Death Celebrations Are Almost Universal 

 

There are many cultures in the world that celebrate death. As for Westerners, we have Halloween as an outlet. However, we are not the only ones. Death being a common thread in various communities and cultures as part of a celebration is an indicator of its universality. 

What other cultures practice holiday’s commemorating death?

  • Mexico’s Dia de los Muertos
    Take for example in Mexico where Dia de los Muertos, or Day of the Dead, is a national holiday in Mexico. Now, Dia De Los Muertos is not to be conflated with Halloween. They are two separate holidays and celebrations.In Mexico, Dia de los Muertos is a day of remembrance. It is a day where people come together to honour their ancestors and their achievements.

 

  • England’s Guy Fawkes Night
    Other countries and cultures celebrate the dead in other ways. Take the England for example. Guy Fawkes Night which takes place on the eve of November 5th is an autumnal death ritual that in a way took the place of Halloween (once the Protestant Reformation Halloween was not really practised in England).Guy Fawkes is a day that the English celebrate, which involves people lighting bonfires around cities throughout the night to celebrate the death of English traitor Guy Fawkes.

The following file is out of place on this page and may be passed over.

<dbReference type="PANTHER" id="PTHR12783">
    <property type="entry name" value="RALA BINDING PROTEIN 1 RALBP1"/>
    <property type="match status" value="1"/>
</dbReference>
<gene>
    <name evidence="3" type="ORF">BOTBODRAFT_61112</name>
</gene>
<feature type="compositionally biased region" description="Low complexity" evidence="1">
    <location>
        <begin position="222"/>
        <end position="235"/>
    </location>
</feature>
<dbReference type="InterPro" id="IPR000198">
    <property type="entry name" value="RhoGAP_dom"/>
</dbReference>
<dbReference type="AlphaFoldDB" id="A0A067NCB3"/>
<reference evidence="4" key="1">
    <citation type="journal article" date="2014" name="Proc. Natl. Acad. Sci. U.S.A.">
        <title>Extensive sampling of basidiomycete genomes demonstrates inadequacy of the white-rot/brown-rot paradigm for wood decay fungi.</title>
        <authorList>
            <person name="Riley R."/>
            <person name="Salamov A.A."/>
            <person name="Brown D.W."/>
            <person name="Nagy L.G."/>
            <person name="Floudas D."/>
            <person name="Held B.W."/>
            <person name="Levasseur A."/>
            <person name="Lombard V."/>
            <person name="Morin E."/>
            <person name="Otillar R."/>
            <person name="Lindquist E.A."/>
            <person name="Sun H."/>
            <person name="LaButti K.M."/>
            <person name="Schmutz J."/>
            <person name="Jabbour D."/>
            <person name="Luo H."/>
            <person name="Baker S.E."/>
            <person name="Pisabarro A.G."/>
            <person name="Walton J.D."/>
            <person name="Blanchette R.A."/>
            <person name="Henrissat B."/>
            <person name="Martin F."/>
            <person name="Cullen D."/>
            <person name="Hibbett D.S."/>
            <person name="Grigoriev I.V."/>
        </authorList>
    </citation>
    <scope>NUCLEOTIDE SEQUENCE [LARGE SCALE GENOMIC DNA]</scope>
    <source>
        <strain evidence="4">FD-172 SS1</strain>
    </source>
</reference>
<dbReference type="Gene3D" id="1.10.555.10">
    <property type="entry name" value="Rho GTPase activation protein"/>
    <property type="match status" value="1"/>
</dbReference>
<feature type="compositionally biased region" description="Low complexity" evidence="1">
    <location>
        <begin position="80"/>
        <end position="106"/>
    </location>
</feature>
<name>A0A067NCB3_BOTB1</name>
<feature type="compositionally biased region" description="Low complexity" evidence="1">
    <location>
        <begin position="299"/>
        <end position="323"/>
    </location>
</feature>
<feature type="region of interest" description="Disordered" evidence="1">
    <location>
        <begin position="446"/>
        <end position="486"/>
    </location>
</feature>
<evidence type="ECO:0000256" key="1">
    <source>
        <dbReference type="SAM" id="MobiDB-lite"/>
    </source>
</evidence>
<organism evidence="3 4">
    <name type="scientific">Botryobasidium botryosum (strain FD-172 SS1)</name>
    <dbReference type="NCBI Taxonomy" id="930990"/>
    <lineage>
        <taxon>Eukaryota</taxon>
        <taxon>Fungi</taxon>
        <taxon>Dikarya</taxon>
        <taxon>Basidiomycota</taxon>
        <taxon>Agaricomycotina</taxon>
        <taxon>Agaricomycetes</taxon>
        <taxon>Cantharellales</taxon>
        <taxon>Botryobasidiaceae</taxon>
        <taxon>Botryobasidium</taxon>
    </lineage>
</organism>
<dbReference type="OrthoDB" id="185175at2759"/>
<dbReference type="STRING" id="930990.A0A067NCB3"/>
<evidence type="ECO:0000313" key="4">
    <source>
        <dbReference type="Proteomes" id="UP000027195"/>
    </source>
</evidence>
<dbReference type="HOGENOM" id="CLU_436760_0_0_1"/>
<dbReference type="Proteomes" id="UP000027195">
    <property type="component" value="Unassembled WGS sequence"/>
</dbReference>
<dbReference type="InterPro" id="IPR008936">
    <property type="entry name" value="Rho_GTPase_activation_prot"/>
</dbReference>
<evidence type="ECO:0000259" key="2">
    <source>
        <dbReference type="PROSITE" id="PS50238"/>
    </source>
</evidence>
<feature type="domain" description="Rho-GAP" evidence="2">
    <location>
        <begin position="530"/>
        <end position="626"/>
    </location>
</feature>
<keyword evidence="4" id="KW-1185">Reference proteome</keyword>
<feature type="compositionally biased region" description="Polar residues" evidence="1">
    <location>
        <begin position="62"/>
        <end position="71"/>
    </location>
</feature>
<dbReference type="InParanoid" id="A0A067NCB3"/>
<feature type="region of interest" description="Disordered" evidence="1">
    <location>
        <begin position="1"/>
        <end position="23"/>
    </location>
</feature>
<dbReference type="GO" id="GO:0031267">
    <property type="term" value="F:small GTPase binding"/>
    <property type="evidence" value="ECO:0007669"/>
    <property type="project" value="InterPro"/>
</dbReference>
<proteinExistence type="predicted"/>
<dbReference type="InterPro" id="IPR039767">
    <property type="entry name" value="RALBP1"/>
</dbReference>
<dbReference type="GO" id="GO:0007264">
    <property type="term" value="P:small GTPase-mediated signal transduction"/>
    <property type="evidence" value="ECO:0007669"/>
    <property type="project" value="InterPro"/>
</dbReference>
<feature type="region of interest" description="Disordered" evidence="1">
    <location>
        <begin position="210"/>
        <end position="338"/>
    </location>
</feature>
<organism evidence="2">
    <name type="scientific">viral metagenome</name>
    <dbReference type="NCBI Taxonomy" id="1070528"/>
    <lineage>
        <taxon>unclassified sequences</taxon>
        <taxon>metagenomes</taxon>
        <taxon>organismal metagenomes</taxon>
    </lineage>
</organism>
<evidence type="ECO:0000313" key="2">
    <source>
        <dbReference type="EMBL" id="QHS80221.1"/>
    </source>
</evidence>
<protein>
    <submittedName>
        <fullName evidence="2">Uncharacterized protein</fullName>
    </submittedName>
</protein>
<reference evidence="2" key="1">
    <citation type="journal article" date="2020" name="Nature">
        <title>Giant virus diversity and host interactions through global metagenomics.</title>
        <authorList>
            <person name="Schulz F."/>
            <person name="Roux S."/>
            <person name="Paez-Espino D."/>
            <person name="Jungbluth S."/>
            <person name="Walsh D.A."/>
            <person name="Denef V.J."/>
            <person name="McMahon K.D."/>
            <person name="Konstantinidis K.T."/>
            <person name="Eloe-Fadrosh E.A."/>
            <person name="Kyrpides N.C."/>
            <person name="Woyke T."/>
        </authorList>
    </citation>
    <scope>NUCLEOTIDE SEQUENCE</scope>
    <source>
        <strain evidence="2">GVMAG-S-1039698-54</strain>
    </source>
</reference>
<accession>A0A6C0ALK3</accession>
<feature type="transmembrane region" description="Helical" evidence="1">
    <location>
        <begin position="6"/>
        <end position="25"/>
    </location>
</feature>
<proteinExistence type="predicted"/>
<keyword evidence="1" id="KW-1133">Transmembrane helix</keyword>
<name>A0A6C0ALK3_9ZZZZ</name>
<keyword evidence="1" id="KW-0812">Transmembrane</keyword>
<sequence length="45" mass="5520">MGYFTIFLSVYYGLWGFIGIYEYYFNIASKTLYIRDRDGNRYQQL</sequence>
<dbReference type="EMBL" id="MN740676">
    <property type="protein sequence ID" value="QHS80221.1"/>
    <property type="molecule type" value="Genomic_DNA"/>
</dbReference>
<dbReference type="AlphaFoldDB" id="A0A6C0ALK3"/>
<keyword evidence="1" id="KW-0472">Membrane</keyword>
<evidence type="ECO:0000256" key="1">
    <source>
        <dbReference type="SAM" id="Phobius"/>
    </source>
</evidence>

There are many more global rituals surrounding death, and if you’d like to read more about these interesting customs and norms (not all Halloween related) then read our blog, 10 Amazing Ways These Cultures Say Goodbye

 

  • Vietnam’s Ghost Festival
    Vietnam dedicates an entire month to celebrating ghosts. Their Ghost Month takes place during the 7th month of the Lunar calendar. According to Vietnamese belief, an individual is composed of two parts, the body and soul.
    It is their belief that the soul lingers on in the afterlife. Throughout the month, society takes part in many customs because it is believed that the spirits are roaming the earth during this time.

 

Up close image of a bioluminescent spider web 

 

Death Positive Examples for Children 

 

Finally, Halloween is a gentle way to expose children to the concept of death. Underneath the guise of entertainment, children have a safe space to explore one of life’s inevitabilities. 

It’s understandable how some parents want to avoid the holiday for fear of danger and of overexposure. However, studies show that children are able to make the fantasy-reality distinction by ages 3 and 4

 

Final Thoughts  

 

After further reflection, we probably adore Halloween so much because it gives humans space and time to confront death. Halloween makes death more accessible, and even enjoyable. Studies show that humans actually enjoy some mild and managed forms of stress. Halloween is a fun way to face an element of human life that is massively dreaded and stressful. 

In the end, Halloween is an interesting time of the year. Celebrating death and those who have departed reminds humankind to be grateful for life. 

Jenn Ulloa

Digital Operations Analyst